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This week, the city of Chicago has approved a reparations package that will supply money and benefits to men with credible claims to have been tortured by the “Midnight Crew” of Police Commander John Burge. Burge appears to have used suffocation, electrical shocks, and Russian roulette-style “fake executions” to force confessions out of more than 200 people in the ’70s and early ’80s.
The department fired him in 1993, and a 2002 investigation turned up serious evidence of abuse. Burge wasn’t charged because the statute of limitations had elapsed on his offenses. However, he did serve four and a half years for perjury and obstruction of justice (relating to a civil suit filed against him) and was only recently released. He’s currently drawing a police pension.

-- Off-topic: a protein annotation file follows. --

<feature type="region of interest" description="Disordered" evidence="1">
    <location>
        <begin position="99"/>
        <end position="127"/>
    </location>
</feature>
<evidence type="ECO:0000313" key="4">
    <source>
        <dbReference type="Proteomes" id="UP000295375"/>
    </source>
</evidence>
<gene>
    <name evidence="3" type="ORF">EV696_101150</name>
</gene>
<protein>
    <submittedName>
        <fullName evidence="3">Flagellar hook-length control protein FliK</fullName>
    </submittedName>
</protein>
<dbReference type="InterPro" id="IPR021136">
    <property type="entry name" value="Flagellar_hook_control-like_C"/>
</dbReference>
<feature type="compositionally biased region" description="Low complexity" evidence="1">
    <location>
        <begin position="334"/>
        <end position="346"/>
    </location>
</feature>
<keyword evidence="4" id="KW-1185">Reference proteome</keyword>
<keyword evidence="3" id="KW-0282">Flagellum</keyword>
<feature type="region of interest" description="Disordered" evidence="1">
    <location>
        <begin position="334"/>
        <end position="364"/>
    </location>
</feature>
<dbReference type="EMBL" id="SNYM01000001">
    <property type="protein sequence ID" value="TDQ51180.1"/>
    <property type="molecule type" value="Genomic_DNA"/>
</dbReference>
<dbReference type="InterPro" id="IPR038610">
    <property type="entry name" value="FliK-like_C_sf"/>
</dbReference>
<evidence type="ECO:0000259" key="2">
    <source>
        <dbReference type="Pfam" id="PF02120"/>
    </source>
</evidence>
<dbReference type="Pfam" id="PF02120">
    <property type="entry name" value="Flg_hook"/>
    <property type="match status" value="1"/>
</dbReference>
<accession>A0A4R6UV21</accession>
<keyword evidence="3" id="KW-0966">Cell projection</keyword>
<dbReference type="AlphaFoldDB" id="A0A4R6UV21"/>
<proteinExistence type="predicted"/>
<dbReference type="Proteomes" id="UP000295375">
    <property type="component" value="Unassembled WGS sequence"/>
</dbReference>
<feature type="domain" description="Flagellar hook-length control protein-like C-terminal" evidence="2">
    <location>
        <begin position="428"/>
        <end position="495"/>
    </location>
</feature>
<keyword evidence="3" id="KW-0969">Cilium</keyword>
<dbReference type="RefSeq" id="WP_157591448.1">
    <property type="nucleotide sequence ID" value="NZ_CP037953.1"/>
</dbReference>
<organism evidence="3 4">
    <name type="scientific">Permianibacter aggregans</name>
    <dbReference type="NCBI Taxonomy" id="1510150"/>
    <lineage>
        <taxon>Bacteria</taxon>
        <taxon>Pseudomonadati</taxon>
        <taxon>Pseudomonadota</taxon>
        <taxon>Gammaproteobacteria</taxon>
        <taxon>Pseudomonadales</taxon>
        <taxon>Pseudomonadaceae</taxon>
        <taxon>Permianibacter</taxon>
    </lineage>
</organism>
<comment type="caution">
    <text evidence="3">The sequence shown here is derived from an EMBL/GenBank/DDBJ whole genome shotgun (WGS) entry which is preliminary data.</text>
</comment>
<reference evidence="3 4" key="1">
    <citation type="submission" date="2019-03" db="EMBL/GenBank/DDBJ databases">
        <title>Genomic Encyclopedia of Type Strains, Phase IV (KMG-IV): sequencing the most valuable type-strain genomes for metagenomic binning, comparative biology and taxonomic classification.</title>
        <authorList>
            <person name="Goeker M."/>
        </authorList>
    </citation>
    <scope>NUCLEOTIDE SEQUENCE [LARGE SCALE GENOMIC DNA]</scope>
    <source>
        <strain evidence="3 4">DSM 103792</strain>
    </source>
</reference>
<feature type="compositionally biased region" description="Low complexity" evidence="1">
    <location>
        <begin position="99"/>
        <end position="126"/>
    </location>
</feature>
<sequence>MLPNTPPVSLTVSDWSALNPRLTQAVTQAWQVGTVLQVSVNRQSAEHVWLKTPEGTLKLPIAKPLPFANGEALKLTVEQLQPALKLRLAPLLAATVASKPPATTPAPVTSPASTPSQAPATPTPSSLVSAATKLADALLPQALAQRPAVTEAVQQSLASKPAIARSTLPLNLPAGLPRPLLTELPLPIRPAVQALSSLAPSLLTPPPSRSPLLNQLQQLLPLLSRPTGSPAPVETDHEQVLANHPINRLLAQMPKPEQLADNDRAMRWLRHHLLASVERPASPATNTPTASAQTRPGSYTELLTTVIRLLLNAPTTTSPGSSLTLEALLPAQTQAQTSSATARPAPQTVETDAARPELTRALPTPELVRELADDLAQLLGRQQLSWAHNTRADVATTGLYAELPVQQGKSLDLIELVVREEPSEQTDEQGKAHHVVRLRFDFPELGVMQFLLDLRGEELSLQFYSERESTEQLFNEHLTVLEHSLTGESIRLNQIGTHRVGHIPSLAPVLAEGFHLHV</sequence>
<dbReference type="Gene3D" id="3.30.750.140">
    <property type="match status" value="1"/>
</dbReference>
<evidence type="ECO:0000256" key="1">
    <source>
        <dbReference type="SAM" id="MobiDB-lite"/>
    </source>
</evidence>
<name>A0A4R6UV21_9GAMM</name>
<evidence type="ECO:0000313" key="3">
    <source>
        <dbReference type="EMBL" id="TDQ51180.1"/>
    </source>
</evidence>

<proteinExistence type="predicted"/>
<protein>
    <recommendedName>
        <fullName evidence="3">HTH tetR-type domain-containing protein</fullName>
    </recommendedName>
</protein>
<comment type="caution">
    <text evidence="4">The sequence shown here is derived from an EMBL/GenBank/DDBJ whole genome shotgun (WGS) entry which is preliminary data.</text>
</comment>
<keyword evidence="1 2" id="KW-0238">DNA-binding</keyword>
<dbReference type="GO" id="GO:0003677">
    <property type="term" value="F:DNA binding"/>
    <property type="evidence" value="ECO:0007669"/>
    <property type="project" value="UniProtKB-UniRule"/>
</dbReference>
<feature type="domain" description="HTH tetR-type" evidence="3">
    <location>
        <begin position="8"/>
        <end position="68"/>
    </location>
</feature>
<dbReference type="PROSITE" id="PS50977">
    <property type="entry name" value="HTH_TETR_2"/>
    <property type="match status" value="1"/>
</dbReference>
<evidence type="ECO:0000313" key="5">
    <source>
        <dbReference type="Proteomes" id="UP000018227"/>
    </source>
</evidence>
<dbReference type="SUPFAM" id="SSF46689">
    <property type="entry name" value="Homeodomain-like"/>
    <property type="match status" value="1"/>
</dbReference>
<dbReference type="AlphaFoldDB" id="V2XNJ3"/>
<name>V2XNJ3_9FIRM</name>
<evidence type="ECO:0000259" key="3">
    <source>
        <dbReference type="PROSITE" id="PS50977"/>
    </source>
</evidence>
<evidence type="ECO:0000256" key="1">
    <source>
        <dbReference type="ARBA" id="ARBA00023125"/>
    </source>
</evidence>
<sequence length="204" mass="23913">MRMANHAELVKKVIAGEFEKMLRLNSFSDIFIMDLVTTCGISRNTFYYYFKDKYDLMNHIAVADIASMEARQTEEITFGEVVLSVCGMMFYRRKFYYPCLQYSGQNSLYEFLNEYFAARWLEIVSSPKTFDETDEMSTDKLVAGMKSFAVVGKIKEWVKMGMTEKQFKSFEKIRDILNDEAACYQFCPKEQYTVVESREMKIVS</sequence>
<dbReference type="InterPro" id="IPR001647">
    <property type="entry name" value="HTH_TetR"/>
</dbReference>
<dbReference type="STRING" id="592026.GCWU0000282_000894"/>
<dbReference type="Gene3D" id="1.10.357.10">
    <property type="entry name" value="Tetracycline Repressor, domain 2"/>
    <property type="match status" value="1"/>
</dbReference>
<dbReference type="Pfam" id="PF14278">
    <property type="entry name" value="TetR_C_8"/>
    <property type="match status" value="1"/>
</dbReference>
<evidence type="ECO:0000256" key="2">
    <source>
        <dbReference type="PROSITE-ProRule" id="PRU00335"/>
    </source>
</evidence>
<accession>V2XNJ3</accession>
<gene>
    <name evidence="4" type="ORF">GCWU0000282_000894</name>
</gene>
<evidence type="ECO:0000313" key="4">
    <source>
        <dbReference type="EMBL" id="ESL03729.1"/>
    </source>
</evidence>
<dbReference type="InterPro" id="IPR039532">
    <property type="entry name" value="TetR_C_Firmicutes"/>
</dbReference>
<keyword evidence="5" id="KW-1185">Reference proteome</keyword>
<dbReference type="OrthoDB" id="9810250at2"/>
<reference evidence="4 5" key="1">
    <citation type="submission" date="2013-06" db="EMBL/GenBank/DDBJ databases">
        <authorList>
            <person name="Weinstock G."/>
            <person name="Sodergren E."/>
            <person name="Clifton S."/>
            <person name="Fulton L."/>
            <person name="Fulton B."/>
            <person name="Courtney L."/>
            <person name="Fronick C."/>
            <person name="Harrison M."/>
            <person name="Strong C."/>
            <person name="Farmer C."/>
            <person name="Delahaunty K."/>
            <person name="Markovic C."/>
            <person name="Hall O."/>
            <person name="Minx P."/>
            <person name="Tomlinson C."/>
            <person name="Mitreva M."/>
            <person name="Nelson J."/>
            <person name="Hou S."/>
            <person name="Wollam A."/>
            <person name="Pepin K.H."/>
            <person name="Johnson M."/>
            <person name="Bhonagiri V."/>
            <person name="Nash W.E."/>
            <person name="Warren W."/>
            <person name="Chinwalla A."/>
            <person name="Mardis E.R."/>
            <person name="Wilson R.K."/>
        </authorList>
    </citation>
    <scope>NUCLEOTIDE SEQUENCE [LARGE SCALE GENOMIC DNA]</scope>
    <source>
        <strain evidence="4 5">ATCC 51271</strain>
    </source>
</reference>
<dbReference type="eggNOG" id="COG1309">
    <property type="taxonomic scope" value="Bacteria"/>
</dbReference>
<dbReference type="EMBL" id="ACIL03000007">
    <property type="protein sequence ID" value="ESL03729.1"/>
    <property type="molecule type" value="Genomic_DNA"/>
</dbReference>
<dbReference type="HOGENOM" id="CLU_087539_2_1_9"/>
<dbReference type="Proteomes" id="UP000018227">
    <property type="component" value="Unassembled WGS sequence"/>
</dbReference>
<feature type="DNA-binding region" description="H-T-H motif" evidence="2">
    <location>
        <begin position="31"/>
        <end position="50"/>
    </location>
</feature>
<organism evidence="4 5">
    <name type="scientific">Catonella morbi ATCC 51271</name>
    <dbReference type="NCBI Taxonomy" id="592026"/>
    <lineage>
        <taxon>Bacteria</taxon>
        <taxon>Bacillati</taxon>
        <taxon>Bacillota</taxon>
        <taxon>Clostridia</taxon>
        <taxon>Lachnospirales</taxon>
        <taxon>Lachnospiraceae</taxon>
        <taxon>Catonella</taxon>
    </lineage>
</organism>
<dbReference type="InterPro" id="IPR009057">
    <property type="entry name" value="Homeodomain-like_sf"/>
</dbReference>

What do we think of all this? To me it seems pretty clear that Burge’s tactics were far beyond the range of acceptable police behavior. Whether or not you would classify his “Midnight Crew’s” activities as torture (which I think we plausibly should), using “extreme interrogation tactics” to coerce confessions is obviously unjust. It’s somewhat interesting that the settlement offered by the city is relatively small ($5.5 million) in comparison to the costs already incurred from related judgments and legal costs, and also that it also includes provisions for counseling, job training and other services for victims. (They’re also erecting a monument. Hmm.)